之前, not yi qian


They are synonyms. My understanding is that 之 is usually reserved for the formal speech.


以前 is not commonly used in this situation


Lol @ you guys. Just "you" is a perfectly acceptable translation for 你们


"Homework" should be acceptable too as a translation for "作业"


"You must finish the assignment by Friday"?


I wrote you must finish all your assignments before Friday


You have to finish this homework before friday marked wrong? Why


I wrote "You need to finish this homework before Friday". It is understood that "this homework" is "your homework" and although my answer was marked incorrect, I think that it should have been accepted.


hell to the no! You cannot mark me wrong for some BS gender translation. Especially since mainland China doesn't use 妳! Infuriating You all must finish the assignment before Friday.


"Y'all" should be accepted. ;)


Yes this is a frustrating one. YOU GUYS?!


My answer is exactly like the correct answer but you say I'm wrong. What's up with that?


"You" is equivalent to "You all/guys" in English, and is, as far as I've ever heard, much more common. I don't think I've ever heard a teacher say "You all need to finish your homework" unless they were purposefully emphasizing that "You ALL need to finish your homework".


"All of you" sounds more natural in some cases.

"All of you need to finish your homework."
"You all need to be quiet."


Why is 'you all' correct and 'all of you' not correct?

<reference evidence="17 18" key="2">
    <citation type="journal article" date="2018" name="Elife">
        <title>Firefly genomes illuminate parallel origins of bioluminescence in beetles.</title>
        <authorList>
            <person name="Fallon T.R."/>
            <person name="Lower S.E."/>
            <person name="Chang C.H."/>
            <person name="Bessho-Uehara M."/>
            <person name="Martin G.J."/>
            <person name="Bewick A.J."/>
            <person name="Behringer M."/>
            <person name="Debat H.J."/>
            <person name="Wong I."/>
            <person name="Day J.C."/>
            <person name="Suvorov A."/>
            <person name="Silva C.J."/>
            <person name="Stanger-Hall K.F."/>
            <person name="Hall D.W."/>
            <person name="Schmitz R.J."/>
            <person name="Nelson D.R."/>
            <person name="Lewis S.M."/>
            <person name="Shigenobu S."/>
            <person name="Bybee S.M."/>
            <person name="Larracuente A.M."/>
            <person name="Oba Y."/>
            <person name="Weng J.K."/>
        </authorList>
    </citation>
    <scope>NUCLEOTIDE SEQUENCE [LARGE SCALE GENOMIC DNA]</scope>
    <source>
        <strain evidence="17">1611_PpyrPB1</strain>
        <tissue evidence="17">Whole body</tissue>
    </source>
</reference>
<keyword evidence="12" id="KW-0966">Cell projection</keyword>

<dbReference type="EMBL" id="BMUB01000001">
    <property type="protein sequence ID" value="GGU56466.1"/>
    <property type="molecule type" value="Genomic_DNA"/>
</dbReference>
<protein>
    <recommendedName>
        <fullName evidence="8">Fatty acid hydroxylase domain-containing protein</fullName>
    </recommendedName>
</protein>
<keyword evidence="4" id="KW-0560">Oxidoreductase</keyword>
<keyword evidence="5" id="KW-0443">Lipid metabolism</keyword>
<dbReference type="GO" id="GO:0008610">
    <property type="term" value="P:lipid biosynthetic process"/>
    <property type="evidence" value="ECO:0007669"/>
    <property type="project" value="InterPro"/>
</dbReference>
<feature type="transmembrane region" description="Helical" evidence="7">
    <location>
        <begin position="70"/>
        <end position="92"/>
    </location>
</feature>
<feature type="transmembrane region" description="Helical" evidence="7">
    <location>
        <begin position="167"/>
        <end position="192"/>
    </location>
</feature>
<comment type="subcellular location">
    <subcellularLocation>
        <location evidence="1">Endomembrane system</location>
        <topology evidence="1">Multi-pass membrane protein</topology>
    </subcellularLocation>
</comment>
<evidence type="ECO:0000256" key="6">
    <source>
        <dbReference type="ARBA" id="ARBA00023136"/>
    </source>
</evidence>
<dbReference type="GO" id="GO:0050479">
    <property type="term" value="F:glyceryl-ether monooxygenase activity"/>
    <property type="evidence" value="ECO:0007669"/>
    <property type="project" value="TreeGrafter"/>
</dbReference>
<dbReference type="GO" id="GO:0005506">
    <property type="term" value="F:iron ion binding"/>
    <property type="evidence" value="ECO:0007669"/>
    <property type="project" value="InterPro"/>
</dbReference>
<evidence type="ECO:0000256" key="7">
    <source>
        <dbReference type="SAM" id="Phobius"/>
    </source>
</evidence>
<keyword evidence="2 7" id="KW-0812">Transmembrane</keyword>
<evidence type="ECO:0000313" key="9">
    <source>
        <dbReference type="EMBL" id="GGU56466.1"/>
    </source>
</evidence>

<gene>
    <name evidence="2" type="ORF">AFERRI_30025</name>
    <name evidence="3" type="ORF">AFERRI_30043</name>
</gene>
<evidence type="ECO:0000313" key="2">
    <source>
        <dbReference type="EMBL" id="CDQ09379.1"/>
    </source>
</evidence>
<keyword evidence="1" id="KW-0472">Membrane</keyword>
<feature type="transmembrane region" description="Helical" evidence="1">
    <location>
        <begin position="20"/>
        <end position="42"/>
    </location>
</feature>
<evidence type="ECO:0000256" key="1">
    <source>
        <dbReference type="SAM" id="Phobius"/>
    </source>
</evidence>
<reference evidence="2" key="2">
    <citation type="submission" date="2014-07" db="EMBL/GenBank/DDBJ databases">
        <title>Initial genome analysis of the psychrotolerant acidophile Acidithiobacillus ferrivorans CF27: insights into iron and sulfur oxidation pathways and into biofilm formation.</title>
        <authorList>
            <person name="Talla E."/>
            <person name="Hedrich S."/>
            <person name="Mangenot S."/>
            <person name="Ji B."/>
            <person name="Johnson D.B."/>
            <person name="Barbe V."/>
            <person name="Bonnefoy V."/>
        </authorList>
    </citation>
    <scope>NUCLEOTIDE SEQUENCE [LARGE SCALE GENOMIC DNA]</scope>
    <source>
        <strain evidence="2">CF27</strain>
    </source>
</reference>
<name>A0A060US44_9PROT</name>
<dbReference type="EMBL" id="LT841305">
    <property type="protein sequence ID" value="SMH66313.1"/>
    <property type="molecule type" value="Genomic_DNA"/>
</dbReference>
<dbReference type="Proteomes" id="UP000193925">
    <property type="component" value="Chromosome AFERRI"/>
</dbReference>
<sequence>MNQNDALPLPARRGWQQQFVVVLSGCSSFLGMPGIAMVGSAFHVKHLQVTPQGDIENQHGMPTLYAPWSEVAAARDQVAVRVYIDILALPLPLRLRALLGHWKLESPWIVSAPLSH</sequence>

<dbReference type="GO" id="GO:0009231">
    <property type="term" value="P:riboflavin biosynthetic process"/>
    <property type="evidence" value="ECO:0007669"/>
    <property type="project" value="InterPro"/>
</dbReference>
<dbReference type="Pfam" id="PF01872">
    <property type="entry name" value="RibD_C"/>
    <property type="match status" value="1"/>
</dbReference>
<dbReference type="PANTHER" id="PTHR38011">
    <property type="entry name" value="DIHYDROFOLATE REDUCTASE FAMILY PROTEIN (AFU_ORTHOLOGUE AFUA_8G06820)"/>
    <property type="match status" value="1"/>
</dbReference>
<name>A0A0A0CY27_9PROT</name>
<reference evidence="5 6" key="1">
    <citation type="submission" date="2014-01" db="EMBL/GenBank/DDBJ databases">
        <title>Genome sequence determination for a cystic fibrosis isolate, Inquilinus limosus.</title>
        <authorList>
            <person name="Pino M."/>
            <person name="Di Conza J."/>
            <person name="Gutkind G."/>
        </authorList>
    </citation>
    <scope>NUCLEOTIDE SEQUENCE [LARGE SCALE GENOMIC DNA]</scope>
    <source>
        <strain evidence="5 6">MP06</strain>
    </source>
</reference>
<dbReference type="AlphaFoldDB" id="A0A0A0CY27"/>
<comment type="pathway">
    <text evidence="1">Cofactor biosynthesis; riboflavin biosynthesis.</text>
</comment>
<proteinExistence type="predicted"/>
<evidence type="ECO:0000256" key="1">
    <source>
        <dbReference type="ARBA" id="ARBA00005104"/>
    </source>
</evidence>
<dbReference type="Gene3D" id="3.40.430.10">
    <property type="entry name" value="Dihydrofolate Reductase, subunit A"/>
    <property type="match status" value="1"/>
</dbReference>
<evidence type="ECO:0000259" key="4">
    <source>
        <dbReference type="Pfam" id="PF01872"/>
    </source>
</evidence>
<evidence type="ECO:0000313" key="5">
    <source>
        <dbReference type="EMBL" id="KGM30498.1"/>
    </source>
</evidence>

"Homework" should also be accepted, not just "assignments." Chinese is a joke on Duolingo and makes me wonder how many other languages suffer from these inconsistencies. In any event, I'm done with Chinese on here.


I wrote. "assessment" in singular. "You" is plural in this sentence, but the assignment is the same one for all and could appear in singular or plural, so although my answer was rejected, it should have been accepted.


how do you know if they are looking for "homework" or "assignment"?


The assignments may not necessarily belong to them. It could be necessary assignments to be done by them. Then, you all must finish this or these assignment(s) before Friday.


"You must all finished the assignment before Friday" Rejected as of 2019-05-19. Reported.


Almost correct, but there are two things with this sentence. 1) Remove the '-ed' from "finished" to make it grammatically correct. 2) The "all" is not in the Chinese sentence, so I don't think it's very accurate to include it.


1.) Geesh, I must be studying on tired eyes. Thanks for the catch. 2.) I never know how to treat this in the "Duolingo-verse." Earlier lessons seemed to want an "all" if they included "们," but now it seems hit or miss and is only a definite requirement if they have "都." IMO they should accept both since the English is less precise here than Mandarin and the English "you" can be both singular or plural.


They used to write "you all" before as the plural form of "you", actually, which is actually "y'all" without a contraction. I think that's why they had the "all" in their sentences. (I used to think that the "all" was wrong until I saw that it was based off of "y'all", which I heard was southern US slang.) The Chinese sentence should have "you" in plural due to the 你们.

You're welcome, though. I wonder what other people's opinions are. Considering that there is no "all" in Duo's translation, though, it should be OK to leave it out.


I already write corectly why is still wrong answer